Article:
I am a cognitive scientist interested in understanding what makes human intelligence so open-ended and creative. With my students and collaborators I study the social foundations of higher cognitive abilities such as language, problem-solving, reasoning, decision-making, and creative thinking.
The goal of our research is to develop more complete models of the computational processes that arise in social networks as a consequence of human interaction and the transmission of knowledge from person to person. We combine behavioral experiments, computational modeling, and machine learning to study how these processes influence ways of thinking and communicating in the lab and in society.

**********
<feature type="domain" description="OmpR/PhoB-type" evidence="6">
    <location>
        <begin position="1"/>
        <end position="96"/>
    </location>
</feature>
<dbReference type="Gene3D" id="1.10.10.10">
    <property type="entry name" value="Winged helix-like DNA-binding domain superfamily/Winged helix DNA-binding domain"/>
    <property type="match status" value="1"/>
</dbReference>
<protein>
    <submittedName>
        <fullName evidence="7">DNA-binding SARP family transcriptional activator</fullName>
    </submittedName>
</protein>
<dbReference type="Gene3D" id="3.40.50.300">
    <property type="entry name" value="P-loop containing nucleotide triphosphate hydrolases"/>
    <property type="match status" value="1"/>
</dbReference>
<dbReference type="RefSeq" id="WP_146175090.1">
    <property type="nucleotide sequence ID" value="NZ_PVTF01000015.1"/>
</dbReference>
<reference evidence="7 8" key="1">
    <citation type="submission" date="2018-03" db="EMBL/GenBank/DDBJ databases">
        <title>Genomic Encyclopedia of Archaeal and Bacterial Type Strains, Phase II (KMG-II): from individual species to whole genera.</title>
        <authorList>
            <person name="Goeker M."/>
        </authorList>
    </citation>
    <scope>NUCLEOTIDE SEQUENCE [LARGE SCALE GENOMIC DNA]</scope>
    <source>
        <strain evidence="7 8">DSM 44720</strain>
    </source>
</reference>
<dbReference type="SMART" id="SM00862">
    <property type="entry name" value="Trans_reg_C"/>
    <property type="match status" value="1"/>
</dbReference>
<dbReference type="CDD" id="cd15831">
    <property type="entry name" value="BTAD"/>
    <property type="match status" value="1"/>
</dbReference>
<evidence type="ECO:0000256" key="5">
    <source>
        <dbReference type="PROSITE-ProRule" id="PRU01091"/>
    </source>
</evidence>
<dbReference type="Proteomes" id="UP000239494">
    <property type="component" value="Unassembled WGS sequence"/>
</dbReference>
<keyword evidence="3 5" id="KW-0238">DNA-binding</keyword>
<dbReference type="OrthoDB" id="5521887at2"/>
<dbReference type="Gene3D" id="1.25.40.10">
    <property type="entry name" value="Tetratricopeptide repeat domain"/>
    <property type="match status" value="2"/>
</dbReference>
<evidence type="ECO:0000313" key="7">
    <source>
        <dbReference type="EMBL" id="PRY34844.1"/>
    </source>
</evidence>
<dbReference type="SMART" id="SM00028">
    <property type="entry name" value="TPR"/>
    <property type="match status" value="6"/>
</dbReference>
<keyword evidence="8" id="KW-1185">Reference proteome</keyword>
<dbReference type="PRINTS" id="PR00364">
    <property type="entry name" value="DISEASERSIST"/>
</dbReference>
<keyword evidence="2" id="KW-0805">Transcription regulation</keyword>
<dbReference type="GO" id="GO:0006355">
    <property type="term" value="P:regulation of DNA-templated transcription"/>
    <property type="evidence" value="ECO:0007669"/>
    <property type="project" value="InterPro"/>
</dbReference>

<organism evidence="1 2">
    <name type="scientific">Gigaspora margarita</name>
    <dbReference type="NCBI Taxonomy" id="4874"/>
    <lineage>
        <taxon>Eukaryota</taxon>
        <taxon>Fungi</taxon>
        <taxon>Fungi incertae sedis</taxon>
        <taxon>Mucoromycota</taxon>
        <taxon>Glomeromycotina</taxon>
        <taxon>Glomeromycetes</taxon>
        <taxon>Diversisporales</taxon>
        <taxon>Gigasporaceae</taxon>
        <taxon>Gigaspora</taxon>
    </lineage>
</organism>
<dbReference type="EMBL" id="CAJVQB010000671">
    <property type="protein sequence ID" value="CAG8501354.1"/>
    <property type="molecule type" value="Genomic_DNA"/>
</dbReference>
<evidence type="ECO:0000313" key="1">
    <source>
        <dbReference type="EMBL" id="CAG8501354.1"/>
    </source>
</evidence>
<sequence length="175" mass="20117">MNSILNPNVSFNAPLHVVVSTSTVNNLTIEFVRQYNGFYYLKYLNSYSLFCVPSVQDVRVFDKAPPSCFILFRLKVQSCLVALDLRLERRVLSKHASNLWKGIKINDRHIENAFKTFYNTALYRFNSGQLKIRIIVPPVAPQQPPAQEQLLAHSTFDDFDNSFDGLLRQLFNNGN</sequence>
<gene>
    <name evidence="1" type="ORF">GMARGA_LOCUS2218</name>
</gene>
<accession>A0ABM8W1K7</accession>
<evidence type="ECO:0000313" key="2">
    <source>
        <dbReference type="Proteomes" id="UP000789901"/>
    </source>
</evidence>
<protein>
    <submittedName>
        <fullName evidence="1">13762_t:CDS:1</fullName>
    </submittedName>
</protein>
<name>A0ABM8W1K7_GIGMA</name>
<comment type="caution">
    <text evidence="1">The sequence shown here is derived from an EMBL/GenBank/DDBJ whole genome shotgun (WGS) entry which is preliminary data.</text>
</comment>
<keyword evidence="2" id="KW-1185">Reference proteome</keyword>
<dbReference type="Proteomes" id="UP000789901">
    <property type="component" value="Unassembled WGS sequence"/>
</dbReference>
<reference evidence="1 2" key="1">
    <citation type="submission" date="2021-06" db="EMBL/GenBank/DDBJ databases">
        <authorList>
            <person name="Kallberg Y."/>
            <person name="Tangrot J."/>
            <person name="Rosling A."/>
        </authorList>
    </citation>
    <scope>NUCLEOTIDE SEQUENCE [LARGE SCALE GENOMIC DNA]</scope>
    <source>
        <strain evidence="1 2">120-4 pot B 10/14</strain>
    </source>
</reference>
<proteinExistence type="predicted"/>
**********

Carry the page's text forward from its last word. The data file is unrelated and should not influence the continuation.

Thompson, B., Opheusden, B. van, Sumers, T., & Griffiths, T. L. (2022). Complex cognitive algorithms preserved by selective social learning in experimental populations. Science, 376(6588), 95–98. https://doi.org/10.1126/science.abn0915
Thompson, B. (2022). An ever-evolving mind. Science, 378(6620), 610-611. https://www.science.org/doi/10.1126/science.ade3128
Hardy, M. D., Thompson, B. D., Krafft, P. M., & Griffiths, T. L. (2022). Bias amplification in experimental social networks is reduced by resampling. arXiv preprint arXiv:2208.07261. https://arxiv.org/abs/2208.07261
Thompson, B., Roberts, S. G., & Lupyan, G. (2020). Cultural influences on word meanings revealed through large-scale semantic alignment. Nature Human Behaviour, 4(10), 1029–1038. https://doi.org/10.1038/s41562-020-0924-8
Fall 2022: C120 Basic Issues in Cognition https://classes.berkeley.edu/content/2022-fall-psych-c120-001-lec-001